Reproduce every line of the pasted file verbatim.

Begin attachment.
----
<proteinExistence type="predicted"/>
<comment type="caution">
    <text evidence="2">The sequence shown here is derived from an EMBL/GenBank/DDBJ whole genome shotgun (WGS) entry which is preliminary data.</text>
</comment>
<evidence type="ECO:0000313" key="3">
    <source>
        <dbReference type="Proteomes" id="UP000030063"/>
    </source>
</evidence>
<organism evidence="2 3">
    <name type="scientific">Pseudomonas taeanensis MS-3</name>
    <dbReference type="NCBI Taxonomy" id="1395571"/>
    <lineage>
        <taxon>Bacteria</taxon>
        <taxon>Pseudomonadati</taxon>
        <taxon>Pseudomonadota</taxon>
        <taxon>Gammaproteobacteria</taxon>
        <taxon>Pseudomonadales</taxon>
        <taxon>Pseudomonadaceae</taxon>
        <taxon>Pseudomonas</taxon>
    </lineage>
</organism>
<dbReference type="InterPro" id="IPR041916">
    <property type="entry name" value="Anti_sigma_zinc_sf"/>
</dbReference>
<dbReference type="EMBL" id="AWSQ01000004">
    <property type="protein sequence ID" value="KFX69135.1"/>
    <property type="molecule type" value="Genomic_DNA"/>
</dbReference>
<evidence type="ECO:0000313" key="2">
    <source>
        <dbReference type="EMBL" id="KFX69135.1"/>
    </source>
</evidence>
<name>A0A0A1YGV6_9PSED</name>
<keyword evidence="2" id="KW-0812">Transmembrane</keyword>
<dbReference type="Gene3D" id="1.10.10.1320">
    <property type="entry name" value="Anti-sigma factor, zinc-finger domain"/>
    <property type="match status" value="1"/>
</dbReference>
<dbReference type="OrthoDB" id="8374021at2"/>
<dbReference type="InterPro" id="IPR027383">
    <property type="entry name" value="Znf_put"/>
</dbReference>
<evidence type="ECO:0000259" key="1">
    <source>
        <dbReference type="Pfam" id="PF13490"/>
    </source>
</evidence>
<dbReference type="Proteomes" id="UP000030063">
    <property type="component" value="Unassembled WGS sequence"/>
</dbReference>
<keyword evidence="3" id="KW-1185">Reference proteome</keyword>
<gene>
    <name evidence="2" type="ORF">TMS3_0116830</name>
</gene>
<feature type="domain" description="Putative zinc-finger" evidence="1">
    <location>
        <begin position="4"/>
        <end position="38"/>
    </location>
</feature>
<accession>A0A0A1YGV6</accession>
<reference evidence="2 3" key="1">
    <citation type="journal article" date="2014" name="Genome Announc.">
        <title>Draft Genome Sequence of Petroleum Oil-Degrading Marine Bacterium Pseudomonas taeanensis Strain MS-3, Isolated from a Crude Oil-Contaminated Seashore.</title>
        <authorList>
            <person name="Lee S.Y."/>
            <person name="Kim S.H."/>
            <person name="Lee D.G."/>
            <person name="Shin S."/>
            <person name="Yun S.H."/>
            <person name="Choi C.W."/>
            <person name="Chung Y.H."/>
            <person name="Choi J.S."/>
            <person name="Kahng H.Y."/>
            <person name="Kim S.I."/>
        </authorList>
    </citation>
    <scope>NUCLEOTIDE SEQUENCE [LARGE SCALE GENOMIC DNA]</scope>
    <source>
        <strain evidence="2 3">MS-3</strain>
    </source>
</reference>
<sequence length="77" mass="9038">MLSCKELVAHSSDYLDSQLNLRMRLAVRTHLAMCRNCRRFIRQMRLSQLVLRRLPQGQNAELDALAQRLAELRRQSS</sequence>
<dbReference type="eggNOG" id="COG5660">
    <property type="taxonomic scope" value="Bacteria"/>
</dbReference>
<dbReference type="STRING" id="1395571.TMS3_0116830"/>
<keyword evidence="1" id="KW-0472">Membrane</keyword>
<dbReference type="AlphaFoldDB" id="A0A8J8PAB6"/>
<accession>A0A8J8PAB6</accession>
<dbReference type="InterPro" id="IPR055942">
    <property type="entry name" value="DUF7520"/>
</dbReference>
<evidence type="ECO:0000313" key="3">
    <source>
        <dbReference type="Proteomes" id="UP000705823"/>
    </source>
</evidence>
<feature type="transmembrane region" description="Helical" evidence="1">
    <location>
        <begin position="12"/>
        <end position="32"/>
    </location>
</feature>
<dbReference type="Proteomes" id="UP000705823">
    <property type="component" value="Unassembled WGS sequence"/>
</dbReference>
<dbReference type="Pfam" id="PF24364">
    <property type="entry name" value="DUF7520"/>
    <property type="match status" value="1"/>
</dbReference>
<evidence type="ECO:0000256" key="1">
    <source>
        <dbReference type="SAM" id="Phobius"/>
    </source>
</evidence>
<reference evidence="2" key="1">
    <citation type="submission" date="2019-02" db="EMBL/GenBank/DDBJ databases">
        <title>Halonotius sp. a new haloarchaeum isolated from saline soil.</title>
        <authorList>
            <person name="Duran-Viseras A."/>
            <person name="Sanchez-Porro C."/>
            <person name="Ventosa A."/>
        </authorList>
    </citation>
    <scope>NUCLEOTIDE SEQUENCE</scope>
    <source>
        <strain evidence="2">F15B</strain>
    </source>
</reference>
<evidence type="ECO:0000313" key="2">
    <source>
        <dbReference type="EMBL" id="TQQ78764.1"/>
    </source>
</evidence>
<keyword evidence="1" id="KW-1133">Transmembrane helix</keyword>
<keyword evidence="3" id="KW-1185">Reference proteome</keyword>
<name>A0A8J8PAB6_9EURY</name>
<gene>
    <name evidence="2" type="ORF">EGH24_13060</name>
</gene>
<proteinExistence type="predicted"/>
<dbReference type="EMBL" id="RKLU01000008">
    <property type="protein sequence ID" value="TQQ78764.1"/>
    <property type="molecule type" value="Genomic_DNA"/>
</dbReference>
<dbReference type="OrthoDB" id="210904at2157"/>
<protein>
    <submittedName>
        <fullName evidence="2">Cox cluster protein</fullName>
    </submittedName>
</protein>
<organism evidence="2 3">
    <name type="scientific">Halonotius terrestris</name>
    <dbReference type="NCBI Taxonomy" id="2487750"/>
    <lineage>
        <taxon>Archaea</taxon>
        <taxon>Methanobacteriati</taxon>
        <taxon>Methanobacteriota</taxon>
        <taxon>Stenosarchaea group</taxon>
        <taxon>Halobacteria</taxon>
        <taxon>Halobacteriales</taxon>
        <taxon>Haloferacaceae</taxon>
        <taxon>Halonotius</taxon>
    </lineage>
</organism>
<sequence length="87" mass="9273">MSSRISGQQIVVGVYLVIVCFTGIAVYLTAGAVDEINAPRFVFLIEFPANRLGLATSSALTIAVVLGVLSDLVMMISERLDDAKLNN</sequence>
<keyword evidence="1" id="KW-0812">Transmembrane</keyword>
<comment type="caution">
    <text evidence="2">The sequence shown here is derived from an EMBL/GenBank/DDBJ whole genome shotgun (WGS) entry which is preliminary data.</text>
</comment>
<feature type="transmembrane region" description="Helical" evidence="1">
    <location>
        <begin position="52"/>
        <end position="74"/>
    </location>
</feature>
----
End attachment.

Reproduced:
<proteinExistence type="predicted"/>
<comment type="caution">
    <text evidence="2">The sequence shown here is derived from an EMBL/GenBank/DDBJ whole genome shotgun (WGS) entry which is preliminary data.</text>
</comment>
<evidence type="ECO:0000313" key="3">
    <source>
        <dbReference type="Proteomes" id="UP000030063"/>
    </source>
</evidence>
<organism evidence="2 3">
    <name type="scientific">Pseudomonas taeanensis MS-3</name>
    <dbReference type="NCBI Taxonomy" id="1395571"/>
    <lineage>
        <taxon>Bacteria</taxon>
        <taxon>Pseudomonadati</taxon>
        <taxon>Pseudomonadota</taxon>
        <taxon>Gammaproteobacteria</taxon>
        <taxon>Pseudomonadales</taxon>
        <taxon>Pseudomonadaceae</taxon>
        <taxon>Pseudomonas</taxon>
    </lineage>
</organism>
<dbReference type="InterPro" id="IPR041916">
    <property type="entry name" value="Anti_sigma_zinc_sf"/>
</dbReference>
<dbReference type="EMBL" id="AWSQ01000004">
    <property type="protein sequence ID" value="KFX69135.1"/>
    <property type="molecule type" value="Genomic_DNA"/>
</dbReference>
<evidence type="ECO:0000313" key="2">
    <source>
        <dbReference type="EMBL" id="KFX69135.1"/>
    </source>
</evidence>
<name>A0A0A1YGV6_9PSED</name>
<keyword evidence="2" id="KW-0812">Transmembrane</keyword>
<dbReference type="Gene3D" id="1.10.10.1320">
    <property type="entry name" value="Anti-sigma factor, zinc-finger domain"/>
    <property type="match status" value="1"/>
</dbReference>
<dbReference type="OrthoDB" id="8374021at2"/>
<dbReference type="InterPro" id="IPR027383">
    <property type="entry name" value="Znf_put"/>
</dbReference>
<evidence type="ECO:0000259" key="1">
    <source>
        <dbReference type="Pfam" id="PF13490"/>
    </source>
</evidence>
<dbReference type="Proteomes" id="UP000030063">
    <property type="component" value="Unassembled WGS sequence"/>
</dbReference>
<keyword evidence="3" id="KW-1185">Reference proteome</keyword>
<gene>
    <name evidence="2" type="ORF">TMS3_0116830</name>
</gene>
<feature type="domain" description="Putative zinc-finger" evidence="1">
    <location>
        <begin position="4"/>
        <end position="38"/>
    </location>
</feature>
<accession>A0A0A1YGV6</accession>
<reference evidence="2 3" key="1">
    <citation type="journal article" date="2014" name="Genome Announc.">
        <title>Draft Genome Sequence of Petroleum Oil-Degrading Marine Bacterium Pseudomonas taeanensis Strain MS-3, Isolated from a Crude Oil-Contaminated Seashore.</title>
        <authorList>
            <person name="Lee S.Y."/>
            <person name="Kim S.H."/>
            <person name="Lee D.G."/>
            <person name="Shin S."/>
            <person name="Yun S.H."/>
            <person name="Choi C.W."/>
            <person name="Chung Y.H."/>
            <person name="Choi J.S."/>
            <person name="Kahng H.Y."/>
            <person name="Kim S.I."/>
        </authorList>
    </citation>
    <scope>NUCLEOTIDE SEQUENCE [LARGE SCALE GENOMIC DNA]</scope>
    <source>
        <strain evidence="2 3">MS-3</strain>
    </source>
</reference>
<sequence length="77" mass="9038">MLSCKELVAHSSDYLDSQLNLRMRLAVRTHLAMCRNCRRFIRQMRLSQLVLRRLPQGQNAELDALAQRLAELRRQSS</sequence>
<dbReference type="eggNOG" id="COG5660">
    <property type="taxonomic scope" value="Bacteria"/>
</dbReference>
<dbReference type="STRING" id="1395571.TMS3_0116830"/>
<keyword evidence="1" id="KW-0472">Membrane</keyword>
<dbReference type="AlphaFoldDB" id="A0A8J8PAB6"/>
<accession>A0A8J8PAB6</accession>
<dbReference type="InterPro" id="IPR055942">
    <property type="entry name" value="DUF7520"/>
</dbReference>
<evidence type="ECO:0000313" key="3">
    <source>
        <dbReference type="Proteomes" id="UP000705823"/>
    </source>
</evidence>
<feature type="transmembrane region" description="Helical" evidence="1">
    <location>
        <begin position="12"/>
        <end position="32"/>
    </location>
</feature>
<dbReference type="Proteomes" id="UP000705823">
    <property type="component" value="Unassembled WGS sequence"/>
</dbReference>
<dbReference type="Pfam" id="PF24364">
    <property type="entry name" value="DUF7520"/>
    <property type="match status" value="1"/>
</dbReference>
<evidence type="ECO:0000256" key="1">
    <source>
        <dbReference type="SAM" id="Phobius"/>
    </source>
</evidence>
<reference evidence="2" key="1">
    <citation type="submission" date="2019-02" db="EMBL/GenBank/DDBJ databases">
        <title>Halonotius sp. a new haloarchaeum isolated from saline soil.</title>
        <authorList>
            <person name="Duran-Viseras A."/>
            <person name="Sanchez-Porro C."/>
            <person name="Ventosa A."/>
        </authorList>
    </citation>
    <scope>NUCLEOTIDE SEQUENCE</scope>
    <source>
        <strain evidence="2">F15B</strain>
    </source>
</reference>
<evidence type="ECO:0000313" key="2">
    <source>
        <dbReference type="EMBL" id="TQQ78764.1"/>
    </source>
</evidence>
<keyword evidence="1" id="KW-1133">Transmembrane helix</keyword>
<keyword evidence="3" id="KW-1185">Reference proteome</keyword>
<name>A0A8J8PAB6_9EURY</name>
<gene>
    <name evidence="2" type="ORF">EGH24_13060</name>
</gene>
<proteinExistence type="predicted"/>
<dbReference type="EMBL" id="RKLU01000008">
    <property type="protein sequence ID" value="TQQ78764.1"/>
    <property type="molecule type" value="Genomic_DNA"/>
</dbReference>
<dbReference type="OrthoDB" id="210904at2157"/>
<protein>
    <submittedName>
        <fullName evidence="2">Cox cluster protein</fullName>
    </submittedName>
</protein>
<organism evidence="2 3">
    <name type="scientific">Halonotius terrestris</name>
    <dbReference type="NCBI Taxonomy" id="2487750"/>
    <lineage>
        <taxon>Archaea</taxon>
        <taxon>Methanobacteriati</taxon>
        <taxon>Methanobacteriota</taxon>
        <taxon>Stenosarchaea group</taxon>
        <taxon>Halobacteria</taxon>
        <taxon>Halobacteriales</taxon>
        <taxon>Haloferacaceae</taxon>
        <taxon>Halonotius</taxon>
    </lineage>
</organism>
<sequence length="87" mass="9273">MSSRISGQQIVVGVYLVIVCFTGIAVYLTAGAVDEINAPRFVFLIEFPANRLGLATSSALTIAVVLGVLSDLVMMISERLDDAKLNN</sequence>
<keyword evidence="1" id="KW-0812">Transmembrane</keyword>
<comment type="caution">
    <text evidence="2">The sequence shown here is derived from an EMBL/GenBank/DDBJ whole genome shotgun (WGS) entry which is preliminary data.</text>
</comment>
<feature type="transmembrane region" description="Helical" evidence="1">
    <location>
        <begin position="52"/>
        <end position="74"/>
    </location>
</feature>